Although it’s supposed
to be a time of reflection and gratitude, the holiday season no doubt has a distinct competitive edge. For many, it’s all about who is the first in the neighborhood to festoon their home with an energy-sucking light display
, who is the first to have a fully trimmed tree
standing in their home (I died a little inside when a Facebook contact announced that she had two
trees up the day after Halloween), and who can score the best deal at one of those scary (and often fatal
) Black Friday shopping stampedes. And then there are those who pride themselves on being the first to complete a stack of holiday greeting cards and toss ‘em in the mail.
Paper consumption be damned, I like the tradition of sending out holiday greeting cards and I’ve been doing it most of my adult life. It’s a great, old-fashioned way to wish friends and family members that you may not connect with on a regular basis holiday a happy and healthy New Year and to say, “Hey remember me? I’m not dead!”
While handmade greeting cards are by far the most special, those of us who don’t have a talent for working with stencils and glitter opt for store-bought greetings. Personally, I get mine from La Familia Green
, an indie card-making outfit based in Chicago that uses post-consumer recycled paper and envelopes and donates a portion of sales to no-kill animal shelters.
If you're planning on sending out holiday greeting cards to a select few (particularly those with greenthumbs) and would like the cards to double as gifts, behold the Winter Wonderland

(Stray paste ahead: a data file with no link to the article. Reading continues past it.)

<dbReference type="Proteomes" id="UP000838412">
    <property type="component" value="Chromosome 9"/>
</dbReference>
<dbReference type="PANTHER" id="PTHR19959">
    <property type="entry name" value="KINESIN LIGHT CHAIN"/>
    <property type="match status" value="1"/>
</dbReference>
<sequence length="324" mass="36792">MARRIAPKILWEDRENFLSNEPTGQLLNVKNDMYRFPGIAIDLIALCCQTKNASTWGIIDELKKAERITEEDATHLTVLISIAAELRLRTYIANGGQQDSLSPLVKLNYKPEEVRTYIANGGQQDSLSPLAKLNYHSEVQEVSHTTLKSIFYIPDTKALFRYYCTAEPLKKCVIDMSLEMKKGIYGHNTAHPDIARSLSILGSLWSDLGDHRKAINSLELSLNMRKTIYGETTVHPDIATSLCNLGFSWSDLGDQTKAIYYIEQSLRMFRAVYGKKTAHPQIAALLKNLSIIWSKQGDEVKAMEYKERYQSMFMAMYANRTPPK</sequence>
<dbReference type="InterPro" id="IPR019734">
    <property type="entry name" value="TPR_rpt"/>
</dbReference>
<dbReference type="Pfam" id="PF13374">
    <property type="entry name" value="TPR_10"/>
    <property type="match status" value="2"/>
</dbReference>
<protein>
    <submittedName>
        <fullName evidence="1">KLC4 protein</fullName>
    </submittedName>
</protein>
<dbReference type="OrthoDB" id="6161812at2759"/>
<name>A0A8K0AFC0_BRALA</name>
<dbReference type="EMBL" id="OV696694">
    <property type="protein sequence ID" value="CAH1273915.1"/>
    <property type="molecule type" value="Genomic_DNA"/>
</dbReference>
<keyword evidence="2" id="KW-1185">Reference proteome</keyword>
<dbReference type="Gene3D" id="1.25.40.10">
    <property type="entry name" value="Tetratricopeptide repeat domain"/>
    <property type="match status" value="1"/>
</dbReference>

card from PostCarden
. I featured
U.K.-based PostCarden’s charming pop-out postcards that serve as a backdrop for small, edible gardens in a post last March when there were three designs available: Allotment
, and Botanical
The Winter Wonderland PostCarden
like the other PostCarden designs comes with a cute pop-out card that’s designed by Krista Nyberg
and printed on FSC paperboard, cress seeds, a recyclable plastic tray, and growing instructions. According to the folks at PostCarden, once you sow the included seeds, a “festive forest” will sprout in a matter of days and keep for a couple of weeks.
Although PostCardens are ethically made in Wales and readily available at retailers across the U.K., you can get ‘em at Brooklyn5and10
for $12.95 a piece. Sure, that's a bit steep but how many greeting cards can you actually harvest and add to your salad, eh?